She knows that the most common response of aging parents to their children’s concerns is, “I’m fine” when they insist, “You’re not fine.” She’s found that things usually can work out if the parties are willing to meet in the middle.

“Spend a few days in the house with your parents, watch how they get around and identify changes that can make things safer and easier,” Ms. Shrager suggests. “It’s a win-win situation to make the home safe and parents can stay there. Then everyone’s happy.”

Her book navigates the aging person’s dwelling room by room, starting with how the home is entered and ending with the basement, and for each offers many tips on issues that often put seniors at risk and how to orchestrate the needed adjustments.

Ms. Shrager, who lives in Slingerlands, N.Y., outside of Albany, is well aware of weather-related hazards like snow and ice, which may make it difficult to pick up the mail or get to the street for a ride. The entryway, for example, may need a resurfaced path to reduce trip hazards, improved lighting, railings on the stairs, or a ramp and wider doorway for a wheelchair.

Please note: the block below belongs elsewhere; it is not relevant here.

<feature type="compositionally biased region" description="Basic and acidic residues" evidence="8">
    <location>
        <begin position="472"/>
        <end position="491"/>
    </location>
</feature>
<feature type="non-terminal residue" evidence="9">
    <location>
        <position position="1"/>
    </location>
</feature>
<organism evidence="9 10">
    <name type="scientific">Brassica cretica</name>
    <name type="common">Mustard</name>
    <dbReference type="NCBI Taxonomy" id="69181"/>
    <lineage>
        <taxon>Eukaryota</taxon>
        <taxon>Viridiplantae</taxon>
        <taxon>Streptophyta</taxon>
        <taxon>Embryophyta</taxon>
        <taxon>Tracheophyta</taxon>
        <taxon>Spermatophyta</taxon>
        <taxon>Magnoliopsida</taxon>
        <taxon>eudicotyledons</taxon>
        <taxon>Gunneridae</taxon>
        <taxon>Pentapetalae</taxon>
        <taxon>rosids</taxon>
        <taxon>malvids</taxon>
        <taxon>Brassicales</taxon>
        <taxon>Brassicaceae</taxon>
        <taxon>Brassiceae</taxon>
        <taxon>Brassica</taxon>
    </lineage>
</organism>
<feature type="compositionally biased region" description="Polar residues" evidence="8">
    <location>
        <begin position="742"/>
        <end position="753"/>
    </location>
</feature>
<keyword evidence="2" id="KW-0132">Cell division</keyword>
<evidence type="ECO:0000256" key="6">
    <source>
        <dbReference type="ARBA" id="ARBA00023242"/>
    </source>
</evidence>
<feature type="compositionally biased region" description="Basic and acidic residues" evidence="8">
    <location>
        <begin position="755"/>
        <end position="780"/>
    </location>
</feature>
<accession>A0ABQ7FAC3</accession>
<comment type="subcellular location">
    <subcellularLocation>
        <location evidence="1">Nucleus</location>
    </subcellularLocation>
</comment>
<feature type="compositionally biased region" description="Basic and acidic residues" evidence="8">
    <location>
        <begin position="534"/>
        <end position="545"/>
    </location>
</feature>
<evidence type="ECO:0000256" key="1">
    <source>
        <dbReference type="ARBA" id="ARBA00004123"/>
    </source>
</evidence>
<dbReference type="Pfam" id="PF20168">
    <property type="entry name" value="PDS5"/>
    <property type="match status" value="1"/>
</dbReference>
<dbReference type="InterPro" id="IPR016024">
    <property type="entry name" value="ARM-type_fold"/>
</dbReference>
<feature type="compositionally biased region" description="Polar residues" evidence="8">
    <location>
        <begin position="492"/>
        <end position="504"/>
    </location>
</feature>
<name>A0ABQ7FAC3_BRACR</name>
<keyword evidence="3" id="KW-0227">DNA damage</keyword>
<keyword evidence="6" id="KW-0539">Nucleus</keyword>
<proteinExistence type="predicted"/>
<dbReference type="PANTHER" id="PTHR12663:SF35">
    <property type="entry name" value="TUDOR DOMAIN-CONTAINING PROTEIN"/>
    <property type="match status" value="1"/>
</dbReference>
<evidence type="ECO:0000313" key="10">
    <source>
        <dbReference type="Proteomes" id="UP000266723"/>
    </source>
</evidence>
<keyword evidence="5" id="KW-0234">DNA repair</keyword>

Once inside, is the furniture designed and situated to accommodate someone with mobility issues? Identify trip hazards like wires on the floor or furniture legs that protrude, even pets with a habit of lying on the stairs or in the middle of the floor. Get rid of items long unused, piles of magazines and other forms of clutter, a problem I desperately need to tackle myself. Clutter collects dust, creates stress, and takes up space better used, say, to place a phone or a hot pot.